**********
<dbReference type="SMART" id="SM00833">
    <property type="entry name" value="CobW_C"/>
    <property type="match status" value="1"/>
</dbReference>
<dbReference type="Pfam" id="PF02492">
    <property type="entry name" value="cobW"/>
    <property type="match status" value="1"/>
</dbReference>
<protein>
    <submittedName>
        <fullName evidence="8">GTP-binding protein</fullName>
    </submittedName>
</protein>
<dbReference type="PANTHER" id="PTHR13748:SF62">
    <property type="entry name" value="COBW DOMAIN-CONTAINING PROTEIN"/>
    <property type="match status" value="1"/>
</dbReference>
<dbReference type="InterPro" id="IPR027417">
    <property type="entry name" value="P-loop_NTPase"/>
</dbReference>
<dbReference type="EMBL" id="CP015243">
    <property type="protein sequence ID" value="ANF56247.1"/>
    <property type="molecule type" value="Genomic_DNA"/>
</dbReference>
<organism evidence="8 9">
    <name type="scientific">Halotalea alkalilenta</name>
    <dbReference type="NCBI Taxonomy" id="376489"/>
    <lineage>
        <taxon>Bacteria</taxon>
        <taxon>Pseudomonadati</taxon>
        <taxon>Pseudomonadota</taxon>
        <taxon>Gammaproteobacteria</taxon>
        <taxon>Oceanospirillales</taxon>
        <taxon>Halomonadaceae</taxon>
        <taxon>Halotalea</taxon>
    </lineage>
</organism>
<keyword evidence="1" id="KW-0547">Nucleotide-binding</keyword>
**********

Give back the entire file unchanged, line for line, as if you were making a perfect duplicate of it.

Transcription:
<dbReference type="SMART" id="SM00833">
    <property type="entry name" value="CobW_C"/>
    <property type="match status" value="1"/>
</dbReference>
<dbReference type="Pfam" id="PF02492">
    <property type="entry name" value="cobW"/>
    <property type="match status" value="1"/>
</dbReference>
<protein>
    <submittedName>
        <fullName evidence="8">GTP-binding protein</fullName>
    </submittedName>
</protein>
<dbReference type="PANTHER" id="PTHR13748:SF62">
    <property type="entry name" value="COBW DOMAIN-CONTAINING PROTEIN"/>
    <property type="match status" value="1"/>
</dbReference>
<dbReference type="InterPro" id="IPR027417">
    <property type="entry name" value="P-loop_NTPase"/>
</dbReference>
<dbReference type="EMBL" id="CP015243">
    <property type="protein sequence ID" value="ANF56247.1"/>
    <property type="molecule type" value="Genomic_DNA"/>
</dbReference>
<organism evidence="8 9">
    <name type="scientific">Halotalea alkalilenta</name>
    <dbReference type="NCBI Taxonomy" id="376489"/>
    <lineage>
        <taxon>Bacteria</taxon>
        <taxon>Pseudomonadati</taxon>
        <taxon>Pseudomonadota</taxon>
        <taxon>Gammaproteobacteria</taxon>
        <taxon>Oceanospirillales</taxon>
        <taxon>Halomonadaceae</taxon>
        <taxon>Halotalea</taxon>
    </lineage>
</organism>
<keyword evidence="1" id="KW-0547">Nucleotide-binding</keyword>